UV Purifying Water Bottle

“When you are planning to put in some serious time on the trail, the goal is to pack light. There is nothing more annoying than having a bunch of fiddly gadgets for everything. That’s why integrating the purifier — in this case a UV bulb — into the lid of your water bottle is such a good idea.

The All Clear bottle from CamelBak just requires you to fill the bottle with water, put on the cap and hold down the power button to activate the UV bulb.

The LCD screen on the cap pretty much walks you through it. It counts down the 60 seconds it takes to purify the water and includes information about your battery life. The only thing you have to do is swish the water around while the bulb zaps your water to ensure all the water is treated and you are good to go. The UV bulb is supposed to kill the bulk of all bacteria, viruses and protozoa — in fact all but .01 percent of each type of intestinal nightmare per 25 ounces of water, according to stats released by the company.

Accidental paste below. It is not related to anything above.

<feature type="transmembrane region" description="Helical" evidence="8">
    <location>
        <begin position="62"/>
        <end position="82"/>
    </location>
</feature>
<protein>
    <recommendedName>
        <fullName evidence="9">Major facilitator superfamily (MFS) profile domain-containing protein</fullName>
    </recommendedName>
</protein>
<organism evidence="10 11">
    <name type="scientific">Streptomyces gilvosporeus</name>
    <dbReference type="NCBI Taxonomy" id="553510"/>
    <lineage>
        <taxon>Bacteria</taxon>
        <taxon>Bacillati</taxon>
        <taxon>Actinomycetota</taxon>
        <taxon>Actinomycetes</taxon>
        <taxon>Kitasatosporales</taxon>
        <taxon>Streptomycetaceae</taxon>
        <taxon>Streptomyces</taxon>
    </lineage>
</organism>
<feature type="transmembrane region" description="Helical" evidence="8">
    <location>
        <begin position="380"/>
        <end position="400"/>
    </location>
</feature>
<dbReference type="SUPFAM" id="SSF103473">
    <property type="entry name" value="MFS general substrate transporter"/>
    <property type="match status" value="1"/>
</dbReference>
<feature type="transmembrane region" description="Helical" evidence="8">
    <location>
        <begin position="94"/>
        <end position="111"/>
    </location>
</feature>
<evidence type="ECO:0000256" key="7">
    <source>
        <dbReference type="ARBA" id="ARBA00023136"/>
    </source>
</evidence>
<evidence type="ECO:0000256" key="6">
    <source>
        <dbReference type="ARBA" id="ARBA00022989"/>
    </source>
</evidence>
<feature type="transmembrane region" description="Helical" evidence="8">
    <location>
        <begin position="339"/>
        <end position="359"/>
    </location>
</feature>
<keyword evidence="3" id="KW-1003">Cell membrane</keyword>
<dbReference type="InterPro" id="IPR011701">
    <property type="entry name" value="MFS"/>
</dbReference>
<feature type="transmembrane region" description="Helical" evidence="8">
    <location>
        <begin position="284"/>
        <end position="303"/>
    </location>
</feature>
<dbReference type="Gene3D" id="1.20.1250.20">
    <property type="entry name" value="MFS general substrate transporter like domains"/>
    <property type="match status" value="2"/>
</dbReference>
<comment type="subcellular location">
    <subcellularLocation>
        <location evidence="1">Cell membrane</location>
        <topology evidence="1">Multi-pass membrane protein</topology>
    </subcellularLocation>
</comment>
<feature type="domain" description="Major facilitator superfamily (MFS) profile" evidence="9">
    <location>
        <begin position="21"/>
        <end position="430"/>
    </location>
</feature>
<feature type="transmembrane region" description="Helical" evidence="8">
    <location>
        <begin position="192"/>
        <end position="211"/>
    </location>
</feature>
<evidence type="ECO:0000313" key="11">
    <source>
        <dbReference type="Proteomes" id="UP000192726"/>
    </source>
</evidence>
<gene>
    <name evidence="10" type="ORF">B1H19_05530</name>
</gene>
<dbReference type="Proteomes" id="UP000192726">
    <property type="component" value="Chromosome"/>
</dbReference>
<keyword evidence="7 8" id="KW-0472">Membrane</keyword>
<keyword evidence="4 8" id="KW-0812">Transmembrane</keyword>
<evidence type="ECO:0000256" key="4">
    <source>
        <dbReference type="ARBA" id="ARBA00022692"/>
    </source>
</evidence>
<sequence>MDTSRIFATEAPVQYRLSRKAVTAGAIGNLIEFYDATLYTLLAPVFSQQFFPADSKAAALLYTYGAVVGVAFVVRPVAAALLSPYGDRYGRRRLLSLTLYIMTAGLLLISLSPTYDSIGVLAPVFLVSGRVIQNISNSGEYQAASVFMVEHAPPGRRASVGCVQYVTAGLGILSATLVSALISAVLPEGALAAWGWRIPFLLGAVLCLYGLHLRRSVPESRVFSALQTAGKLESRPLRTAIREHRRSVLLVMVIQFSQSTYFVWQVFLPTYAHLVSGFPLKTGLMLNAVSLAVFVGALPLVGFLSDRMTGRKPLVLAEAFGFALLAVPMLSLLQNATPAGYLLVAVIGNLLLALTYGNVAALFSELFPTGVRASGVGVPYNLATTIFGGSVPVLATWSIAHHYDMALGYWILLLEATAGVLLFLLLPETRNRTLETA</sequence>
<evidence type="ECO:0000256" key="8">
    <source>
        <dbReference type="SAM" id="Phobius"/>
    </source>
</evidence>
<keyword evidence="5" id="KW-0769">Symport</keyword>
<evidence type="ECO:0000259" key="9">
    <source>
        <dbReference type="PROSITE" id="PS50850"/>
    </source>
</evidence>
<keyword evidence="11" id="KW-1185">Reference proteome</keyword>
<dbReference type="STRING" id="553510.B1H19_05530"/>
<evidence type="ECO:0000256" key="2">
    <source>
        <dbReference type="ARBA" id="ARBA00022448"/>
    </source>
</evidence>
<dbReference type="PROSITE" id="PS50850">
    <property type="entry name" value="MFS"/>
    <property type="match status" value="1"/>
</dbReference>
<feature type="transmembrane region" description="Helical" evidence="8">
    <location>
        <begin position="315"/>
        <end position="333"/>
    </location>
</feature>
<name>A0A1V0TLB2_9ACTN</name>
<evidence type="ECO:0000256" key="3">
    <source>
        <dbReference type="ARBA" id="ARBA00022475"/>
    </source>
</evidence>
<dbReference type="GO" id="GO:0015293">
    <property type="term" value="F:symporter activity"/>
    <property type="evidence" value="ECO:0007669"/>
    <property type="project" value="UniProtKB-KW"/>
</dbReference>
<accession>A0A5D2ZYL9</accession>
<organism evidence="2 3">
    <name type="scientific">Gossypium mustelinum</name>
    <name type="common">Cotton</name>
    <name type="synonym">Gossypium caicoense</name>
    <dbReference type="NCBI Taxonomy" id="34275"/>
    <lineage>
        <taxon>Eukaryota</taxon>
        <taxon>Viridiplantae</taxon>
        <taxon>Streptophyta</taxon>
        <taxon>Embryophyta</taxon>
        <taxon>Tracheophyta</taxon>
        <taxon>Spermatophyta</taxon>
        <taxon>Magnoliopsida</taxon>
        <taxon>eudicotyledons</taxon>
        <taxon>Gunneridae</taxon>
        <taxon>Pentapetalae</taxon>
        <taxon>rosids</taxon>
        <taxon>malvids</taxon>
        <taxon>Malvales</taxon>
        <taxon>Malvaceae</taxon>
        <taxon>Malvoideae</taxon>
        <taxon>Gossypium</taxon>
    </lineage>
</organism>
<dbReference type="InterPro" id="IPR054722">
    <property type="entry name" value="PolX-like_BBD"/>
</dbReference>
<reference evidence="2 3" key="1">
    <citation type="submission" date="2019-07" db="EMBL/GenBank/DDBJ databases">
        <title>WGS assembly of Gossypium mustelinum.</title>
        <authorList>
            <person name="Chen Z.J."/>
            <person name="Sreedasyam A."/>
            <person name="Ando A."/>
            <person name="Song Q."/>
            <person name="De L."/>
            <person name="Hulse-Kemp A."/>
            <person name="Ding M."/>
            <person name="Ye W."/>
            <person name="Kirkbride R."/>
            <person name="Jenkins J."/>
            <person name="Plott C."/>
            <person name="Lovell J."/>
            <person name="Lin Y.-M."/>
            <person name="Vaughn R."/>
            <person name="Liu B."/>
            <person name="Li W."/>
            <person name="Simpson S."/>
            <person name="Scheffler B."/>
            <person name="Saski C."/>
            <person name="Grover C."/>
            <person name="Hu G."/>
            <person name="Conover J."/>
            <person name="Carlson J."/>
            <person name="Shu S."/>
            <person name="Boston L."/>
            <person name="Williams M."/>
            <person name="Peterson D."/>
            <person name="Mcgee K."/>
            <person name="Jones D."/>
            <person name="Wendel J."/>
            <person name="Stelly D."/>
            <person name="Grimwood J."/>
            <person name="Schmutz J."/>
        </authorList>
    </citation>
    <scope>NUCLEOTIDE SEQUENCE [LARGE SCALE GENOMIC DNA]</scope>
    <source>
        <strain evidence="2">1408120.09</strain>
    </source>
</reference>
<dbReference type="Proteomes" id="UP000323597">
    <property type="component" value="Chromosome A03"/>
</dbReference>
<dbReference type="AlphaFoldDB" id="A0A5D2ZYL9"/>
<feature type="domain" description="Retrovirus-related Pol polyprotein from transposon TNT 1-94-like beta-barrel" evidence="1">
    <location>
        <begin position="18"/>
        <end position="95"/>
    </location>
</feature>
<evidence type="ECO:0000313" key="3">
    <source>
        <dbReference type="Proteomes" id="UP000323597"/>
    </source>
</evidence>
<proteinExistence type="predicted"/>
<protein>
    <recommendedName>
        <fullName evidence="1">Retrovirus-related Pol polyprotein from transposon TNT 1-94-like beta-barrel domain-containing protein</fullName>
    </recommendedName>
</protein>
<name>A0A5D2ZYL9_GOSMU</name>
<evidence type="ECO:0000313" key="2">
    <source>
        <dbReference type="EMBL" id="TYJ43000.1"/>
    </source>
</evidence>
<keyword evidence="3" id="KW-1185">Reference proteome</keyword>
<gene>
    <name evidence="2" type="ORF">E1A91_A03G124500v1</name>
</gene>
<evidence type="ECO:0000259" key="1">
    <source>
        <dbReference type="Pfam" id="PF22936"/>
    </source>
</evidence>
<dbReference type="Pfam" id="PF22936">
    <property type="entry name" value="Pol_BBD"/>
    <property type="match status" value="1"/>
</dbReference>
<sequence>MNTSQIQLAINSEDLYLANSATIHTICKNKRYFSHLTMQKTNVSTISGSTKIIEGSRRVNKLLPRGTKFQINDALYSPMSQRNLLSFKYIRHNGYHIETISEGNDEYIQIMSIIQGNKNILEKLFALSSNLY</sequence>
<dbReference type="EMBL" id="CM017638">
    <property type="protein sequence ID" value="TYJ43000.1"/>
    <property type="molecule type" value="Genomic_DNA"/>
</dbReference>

The UV bulb is projected to last for 10,000 cycles that should clean approximately 101 ounces of water a day for seven years. Plus, the battery is rechargeable.

Interesting tidbit: Camelback introduced the All Clear in 2009 but then decided it wasn’t good enough for release. The company held back the product to make it better, faster and stronger — okay, to clarify: it’s not bionic — and now it purifies faster, the bulb lasts longer and the battery is more seamlessly integrated.

How often do you hear of a company holding back an item from sale to make it better? That’s pretty cool.

So is the fact they lowered the price. When it finally hits shelves next month, you’ll get the cap, a 25-ounce Tritan Better Bottle, a regular lid for drinking, a protective case and a mini-USB cable for recharging the battery for $99. For an extra $15 you’ll get a pre-filter with a 100-micron screen to get rid of bigger particulates.

A better product at a better price like this is a pretty safe bet.”



What do you think of this concept? Is it really that safe? How can this relate to new and upcoming technology in the future. Check out a video of this bottle in action from the website:



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